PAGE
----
“That’s certainly a Netflix Original!” is becoming a frequent description in my critical lexicon. It’s not a dig, but not a glowing recommendation, either. Filmmakers flock to the streaming mega-service’s “creative freedoms” model of hands-off production, but that advantage doesn’t always translate into better products. Frankly, it’s a hindrance given how crucial third-party editing is since filmmakers (and writers, trust me) bond themselves to their artistic “babies.” Sam Hargrave’s Extraction is yet another nearly-two-hour event that necessitates closer to ninety(ish) minutes, overstuffing itself while trying to replay Man On Fire’s greatest hits with a more military-trained background.
Mercenary Tyler Rake (Chris Hemsworth) accepts his hardest contract yet in the form of a dangerous kidnapping rescue. Ovi (Rudhraksh Jaiswal), the son of an international crime lord, faces certain death without Rake’s help. There’s no further explanation beyond a man for hire earning his payday by protecting Ovi as tactical strategies go haywire. Alone, without backup, Rake must protect Ovi from assassins while covering his outsider behind. He’s locked, loaded and only has a small mobilized army standing in the way of cash and a helicopter flight out of Dodge.
And that’s pretty much it. Extraction labels itself as a by-the-books survival thriller, and that’s what superstar stuntman turned debut director Mr. Hargrave delivers. From the minute specialist Rake infiltrates a hideout crammed with AK-47’ed henchmen, it’s precision headshots and broken bones at a premium. An opening brawl harkens back to The Raid as Rake bodyslams thugs through brick walls, their heads smacking against doorways or jagged edges as to make use of locational obstructions. From there, it’s another one-take-inspired frenzy that sets Rake and Ovi racing through market stalls and dingy apartments – kicking the overdrive gear that Hargrave aims to throttle.
Let’s make this clear. You’re watching Extraction for primetime action, and there’s no shortage of it. Bodies are riddled with bullets, plowed into by automobiles and punctured with projectile shrapnel. Hemsworth fulfills his duties as a roughened soldier of fortune who will not stop aerating craniums until his mission is complete, throwing Rake’s body into physically taxing scenarios without skipping an exhaustive beat. Double points for unleashing David Harbour as the goliath who stands tall and combative, body-slamming a certain musclebound Australian through furniture like it’s rotted plywood. Hargrave’s action sensibilities translate from onscreen choreography to directorial oversight, no question about it.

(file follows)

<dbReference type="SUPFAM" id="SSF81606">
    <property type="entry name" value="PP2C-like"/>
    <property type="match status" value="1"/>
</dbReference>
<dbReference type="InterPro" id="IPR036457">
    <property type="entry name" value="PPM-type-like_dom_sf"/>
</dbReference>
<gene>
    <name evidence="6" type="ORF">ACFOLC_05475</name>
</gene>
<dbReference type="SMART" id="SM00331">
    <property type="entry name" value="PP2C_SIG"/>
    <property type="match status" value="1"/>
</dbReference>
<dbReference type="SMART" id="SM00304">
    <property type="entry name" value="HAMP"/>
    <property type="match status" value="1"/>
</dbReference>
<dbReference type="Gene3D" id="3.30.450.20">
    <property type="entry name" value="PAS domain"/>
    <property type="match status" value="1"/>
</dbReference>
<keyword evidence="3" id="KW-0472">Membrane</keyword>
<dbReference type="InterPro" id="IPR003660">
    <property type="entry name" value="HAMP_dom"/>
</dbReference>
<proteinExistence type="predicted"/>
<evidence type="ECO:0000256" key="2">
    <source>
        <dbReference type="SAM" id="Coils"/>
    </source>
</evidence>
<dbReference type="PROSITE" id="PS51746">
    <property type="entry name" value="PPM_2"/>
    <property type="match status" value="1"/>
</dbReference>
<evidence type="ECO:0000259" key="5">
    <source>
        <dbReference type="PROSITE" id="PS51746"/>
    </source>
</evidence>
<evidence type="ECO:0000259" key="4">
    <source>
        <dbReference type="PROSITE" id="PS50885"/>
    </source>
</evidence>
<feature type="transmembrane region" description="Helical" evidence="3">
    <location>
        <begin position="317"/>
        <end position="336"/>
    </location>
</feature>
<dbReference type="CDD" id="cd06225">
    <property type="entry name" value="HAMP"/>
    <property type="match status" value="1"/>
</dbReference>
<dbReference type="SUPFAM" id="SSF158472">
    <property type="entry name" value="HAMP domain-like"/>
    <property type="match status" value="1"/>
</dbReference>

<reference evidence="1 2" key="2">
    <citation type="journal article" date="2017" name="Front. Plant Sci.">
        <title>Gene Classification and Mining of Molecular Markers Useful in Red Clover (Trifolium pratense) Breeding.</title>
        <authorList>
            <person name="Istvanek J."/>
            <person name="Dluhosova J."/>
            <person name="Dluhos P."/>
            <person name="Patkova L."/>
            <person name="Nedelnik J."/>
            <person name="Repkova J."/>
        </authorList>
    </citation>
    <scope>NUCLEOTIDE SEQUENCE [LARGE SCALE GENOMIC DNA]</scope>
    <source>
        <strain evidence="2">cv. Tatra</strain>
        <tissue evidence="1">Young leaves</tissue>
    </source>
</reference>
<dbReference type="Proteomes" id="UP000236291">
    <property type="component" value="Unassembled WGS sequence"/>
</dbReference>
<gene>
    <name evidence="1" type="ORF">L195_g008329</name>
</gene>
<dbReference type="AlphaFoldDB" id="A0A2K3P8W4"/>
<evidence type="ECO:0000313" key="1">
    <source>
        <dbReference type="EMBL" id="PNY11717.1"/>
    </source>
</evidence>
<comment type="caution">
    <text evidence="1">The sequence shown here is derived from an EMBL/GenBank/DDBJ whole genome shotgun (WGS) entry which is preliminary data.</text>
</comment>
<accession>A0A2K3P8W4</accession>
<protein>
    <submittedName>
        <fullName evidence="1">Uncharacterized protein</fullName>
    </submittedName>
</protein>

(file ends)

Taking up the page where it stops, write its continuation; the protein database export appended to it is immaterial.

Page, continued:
Here’s the thing, though. Tyler Rake’s black market bodyguard routine spills amusing amounts of evildoer blood and yet such a simplistic story fails to elevate Extraction beyond its generic-as-sin title. Extraction is about just that, an extraction. Bringing back Man On Fire, the chemistry between Denzel Washington and wee Dakota Fanning is equally as crucial as Denzel’s righteous dispatching of vigilante justice. In Extraction, the relationship between Hemsworth and Jaiswal plays second fiddle to the pew pews and bang bangs. It’s even comparable in naming conventions. Extraction primes you for a smash-and-grab run through genre motions, while Man On Fire markets a more feverous warpath brought upon by kill-em-all means.
It’s not Hemsworth’s fault, mind you, nor any error. Extraction attempts to thread a backstory that issues agency unto Rake’s unwavering desire to save his adolescent mark, but that’s damn near halfway through an already overlong shoot-em-up. Emotional notes fall flat as blood gushes in sacrificial doses, where personal journeys are never more excellent than the sum of violence depicted onscreen. Gratuitous, well-structured, pulse-pounding violence that sells Extraction as this Call Of Duty inspiration where a singular objective doesn’t get in the way of complications. Don’t expect anything more and just embrace the Hemsworth hellfire assault.
Extraction hits the ground running, punches you in the jaw, and features plenty of sweaty, sock-it-to-me Chris Hemsworth. Snipers eliminate threats. Henchmen meet their maker in painful yet gratifying ways. Joe Russo’s screenplay adaptation of graphic novel Ciudad rests heavily on the fluid fight sequences orchestrated by Sam Hargrave, and it’s an at-times bruiser spectacle without question. If you want blood, you got it. If you want development, investment, and something more than background noise? Watch Man On Fire.
Extraction is an overstuffed rescue mission that delivers heart-racing action but never keys into any further development beyond the sum of corpses on your screen.